SOFTWARE SUPPLIERS – MAKING TAX DIGITAL FOR VAT

HMRC is working with more than 150 software suppliers who have said they will provide software for Making Tax Digital for VAT (MTDfV) in time for April 2019.

From 1 April 2019, businesses will be mandated to use the MTDfB system to meet their VAT obligations under MTDfV. Only businesses with a taxable turnover above the VAT threshold (currently £85,000) will be required to use MTDfV, however HMRC is piloting the new system, on a small scale, from April 2018.

HMRC has advised that more than 40 suppliers have said they will have software ready during the first phase of the pilot and other software suppliers are expected to follow.

Contact us for help with Making Tax Digital for VAT.

Internet link: GOV.UK software suppliers

STAMP DUTY CUT

 

According to the latest statistics 121,500 first-time buyers have saved a total of £284,000,000 following the introduction of a relief for first-time buyers under the Stamp Duty Land Tax rules.

Over the next five years, it is estimated that this relief, part of the UK government’s housing policy will help over 1 million people getting onto the housing ladder.

First-time buyers purchasing homes of £300,000 and under pay no stamp duty at all, and those who bought properties of up to £500,000 will also have benefited from a stamp duty cut.

Bank of England raises UK interest rates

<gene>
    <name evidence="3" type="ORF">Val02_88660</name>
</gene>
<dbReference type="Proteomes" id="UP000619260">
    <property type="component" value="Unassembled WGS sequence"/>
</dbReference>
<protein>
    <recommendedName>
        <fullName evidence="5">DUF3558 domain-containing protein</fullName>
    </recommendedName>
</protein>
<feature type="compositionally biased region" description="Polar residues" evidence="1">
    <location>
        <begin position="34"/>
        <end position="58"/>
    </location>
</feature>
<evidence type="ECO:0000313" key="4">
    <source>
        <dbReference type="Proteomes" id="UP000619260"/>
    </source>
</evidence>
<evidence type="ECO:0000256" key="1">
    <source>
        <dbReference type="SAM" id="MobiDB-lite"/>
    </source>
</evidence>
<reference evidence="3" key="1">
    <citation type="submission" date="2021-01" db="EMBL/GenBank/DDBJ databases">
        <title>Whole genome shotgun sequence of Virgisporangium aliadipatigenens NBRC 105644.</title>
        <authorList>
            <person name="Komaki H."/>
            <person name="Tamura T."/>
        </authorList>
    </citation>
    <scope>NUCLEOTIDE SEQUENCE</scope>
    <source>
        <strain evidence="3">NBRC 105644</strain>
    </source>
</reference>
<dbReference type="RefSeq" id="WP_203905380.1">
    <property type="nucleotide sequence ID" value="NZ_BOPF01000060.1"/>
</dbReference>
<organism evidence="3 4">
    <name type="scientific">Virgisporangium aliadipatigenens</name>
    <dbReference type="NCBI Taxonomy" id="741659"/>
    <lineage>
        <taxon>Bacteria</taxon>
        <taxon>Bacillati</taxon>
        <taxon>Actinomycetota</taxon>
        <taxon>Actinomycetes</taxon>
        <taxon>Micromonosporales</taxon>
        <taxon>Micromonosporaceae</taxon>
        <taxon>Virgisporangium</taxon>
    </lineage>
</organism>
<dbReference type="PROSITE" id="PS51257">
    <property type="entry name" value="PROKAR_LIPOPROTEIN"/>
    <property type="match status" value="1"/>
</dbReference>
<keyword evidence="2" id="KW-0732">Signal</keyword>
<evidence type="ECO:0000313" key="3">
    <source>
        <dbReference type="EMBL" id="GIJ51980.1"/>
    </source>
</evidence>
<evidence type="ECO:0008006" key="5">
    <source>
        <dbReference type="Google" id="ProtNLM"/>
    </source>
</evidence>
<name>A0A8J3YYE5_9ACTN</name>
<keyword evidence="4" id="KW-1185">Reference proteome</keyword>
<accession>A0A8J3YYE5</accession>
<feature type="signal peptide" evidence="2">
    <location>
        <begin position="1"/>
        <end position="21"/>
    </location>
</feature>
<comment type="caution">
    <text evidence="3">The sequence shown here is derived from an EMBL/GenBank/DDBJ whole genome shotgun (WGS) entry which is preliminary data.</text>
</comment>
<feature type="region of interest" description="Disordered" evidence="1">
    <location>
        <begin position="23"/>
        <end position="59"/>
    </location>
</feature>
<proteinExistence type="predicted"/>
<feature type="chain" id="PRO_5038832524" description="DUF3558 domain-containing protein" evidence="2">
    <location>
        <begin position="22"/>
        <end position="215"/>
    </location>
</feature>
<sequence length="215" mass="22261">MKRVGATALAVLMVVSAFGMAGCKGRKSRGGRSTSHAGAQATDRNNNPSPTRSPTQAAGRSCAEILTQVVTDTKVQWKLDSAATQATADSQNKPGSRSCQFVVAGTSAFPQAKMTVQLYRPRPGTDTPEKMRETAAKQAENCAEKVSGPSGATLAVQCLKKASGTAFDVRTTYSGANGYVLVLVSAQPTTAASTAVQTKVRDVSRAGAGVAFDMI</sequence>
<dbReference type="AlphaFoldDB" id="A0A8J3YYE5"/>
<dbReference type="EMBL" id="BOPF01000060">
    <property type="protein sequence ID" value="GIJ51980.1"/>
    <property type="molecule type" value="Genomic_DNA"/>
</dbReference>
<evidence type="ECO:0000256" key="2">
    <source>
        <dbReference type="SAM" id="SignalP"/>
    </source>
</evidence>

The Bank of England has raised the interest rate for only the second time in a decade.

The rate has risen by a quarter of a percentage point, from 0.5% to 0.75% – the highest level since March 2009.

While the decision means that the 3.5 million people with variable or tracker mortgages will pay more, the rise will be welcomed by savers.

 

  • On a £150,000 variable mortgage, a rise to 0.75% is likely to increase the annual cost by £224
  • A Bank rate rise does not guarantee the equivalent increase in interest paid to savers. Half did not move after the last rate rise
  • No easy access savings account at a major High Street bank pays interest of more than 5%

What happens next?

The Bank is sticking to its guidance that interest rates will continue to head higher, but only at gradual pace and to a limited extent.

The financial markets have taken this on board and are forecasting one, and perhaps two, rises of 0.25% before 2020.